Singapore houses 226 species of native tropical orchids. However, many of our natural habitats have been destroyed due to urbanisation. Besides the five common species, 178 species are extinct while the rest are either critically endangered or vulnerable (Ng 1994). One of the extinct species is Grammatophyllum speciosum, also known as the tiger orchid, which is the largest epiphytic C3 orchid plant in the world. Since 1995, The National Parks Board (NParks) in Singapore has been efficacious in propagating and reintroducing G. speciosum in its orchid conservation programme (Yam et al. 2010). More than 80% of native orchids planted on trees and ground in parks and nature reserve areas under different growth irradiances have survived (Yam 2013; Yam et al. 2011). Those could not have suffered from the complex interactions of high irradiances, high temperature, drought stress and nutrient deficiency.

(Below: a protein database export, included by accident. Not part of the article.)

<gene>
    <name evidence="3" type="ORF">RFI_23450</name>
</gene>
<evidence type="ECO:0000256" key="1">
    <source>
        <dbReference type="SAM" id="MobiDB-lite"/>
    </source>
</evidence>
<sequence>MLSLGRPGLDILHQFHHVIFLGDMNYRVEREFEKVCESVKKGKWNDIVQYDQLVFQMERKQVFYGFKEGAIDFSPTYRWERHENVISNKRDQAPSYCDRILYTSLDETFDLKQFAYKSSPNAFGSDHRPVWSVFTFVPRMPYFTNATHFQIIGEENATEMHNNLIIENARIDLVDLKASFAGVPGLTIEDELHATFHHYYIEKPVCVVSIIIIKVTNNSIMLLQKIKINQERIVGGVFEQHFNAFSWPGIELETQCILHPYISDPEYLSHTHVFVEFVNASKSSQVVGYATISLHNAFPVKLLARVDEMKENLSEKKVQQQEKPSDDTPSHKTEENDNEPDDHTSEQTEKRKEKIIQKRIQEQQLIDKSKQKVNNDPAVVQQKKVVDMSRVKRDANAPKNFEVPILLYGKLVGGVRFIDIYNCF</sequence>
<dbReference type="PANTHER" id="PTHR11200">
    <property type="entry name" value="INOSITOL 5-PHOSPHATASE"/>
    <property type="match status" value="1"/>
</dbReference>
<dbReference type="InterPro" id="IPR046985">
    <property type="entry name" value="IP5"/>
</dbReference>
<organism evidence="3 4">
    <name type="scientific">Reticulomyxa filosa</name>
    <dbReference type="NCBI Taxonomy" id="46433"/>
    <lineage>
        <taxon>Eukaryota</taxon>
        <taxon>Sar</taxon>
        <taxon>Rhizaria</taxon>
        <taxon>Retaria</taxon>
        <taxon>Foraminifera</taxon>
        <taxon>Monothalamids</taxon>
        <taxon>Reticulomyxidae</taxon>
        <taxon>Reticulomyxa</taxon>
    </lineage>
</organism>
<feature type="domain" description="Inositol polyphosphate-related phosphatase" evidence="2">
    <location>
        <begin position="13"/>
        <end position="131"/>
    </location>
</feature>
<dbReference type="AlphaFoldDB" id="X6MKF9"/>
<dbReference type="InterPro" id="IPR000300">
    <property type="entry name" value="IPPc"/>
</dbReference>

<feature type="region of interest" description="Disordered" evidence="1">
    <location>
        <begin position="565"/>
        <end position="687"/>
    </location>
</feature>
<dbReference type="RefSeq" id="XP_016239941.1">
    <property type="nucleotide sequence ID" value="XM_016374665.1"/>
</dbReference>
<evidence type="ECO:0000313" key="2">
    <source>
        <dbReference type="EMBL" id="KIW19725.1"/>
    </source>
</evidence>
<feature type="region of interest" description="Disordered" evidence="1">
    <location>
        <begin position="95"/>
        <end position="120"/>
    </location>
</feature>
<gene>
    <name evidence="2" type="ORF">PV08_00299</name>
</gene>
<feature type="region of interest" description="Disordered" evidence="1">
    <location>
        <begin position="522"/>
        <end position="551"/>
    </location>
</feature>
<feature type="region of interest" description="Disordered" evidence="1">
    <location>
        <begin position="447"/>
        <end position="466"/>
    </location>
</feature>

Under tropical field conditions, orchids cope with variation of light intensities daily. Excessive light is one of the environmental stresses experienced by orchid plants (He et al. 1998, 2004, 2014; Koh et al. 1997; Tay et al. 2015). When they absorb excess light energy, if not dissipated as heat, it can be detrimental to photosystem II (PSII), known as dynamic or chronic photoinhibition (He et al. 1996). Dynamic photoinhibition is a reversible downregulation mechanism to reduce the light utilisation efficiency by diverting the excessive energy to the xanthophyll cycle so as to protect PSII reaction centres from photodamage (Demmig-Adams and Adam III 1992; Chow 1994; Osmond 1994). On the other hand, the excess energy could cause damage to the photosynthetic reaction centres, particularly of PSII, leading to sustained photoinhibition and then reduction of plant growth and productivity (Powles 1984; Osmond 1994; Barber 1995; Adams III et al. 2006). Chronic photoinhibition is the slower reversible loss of the function of PSII which is dependent on the repair and recovery rates of D1 protein in PSII reaction centres (Osmond 1994). Long term exposure to high irradiance would lead to irreversible oxidation of the chlorophyll (Chl) and destruction of chloroplasts due to formation of reactive oxygen species (ROS) (Lichtenthaler and Wellburn 1983). Thus, orchids grown under different growth irradiances, have different amount of Chl a, b and carotenoids (Car) (Lichtenthaler and Burkart 1999) with plants under high irradiance having more Car especially xanthophyll to photoprotect PSII from damage.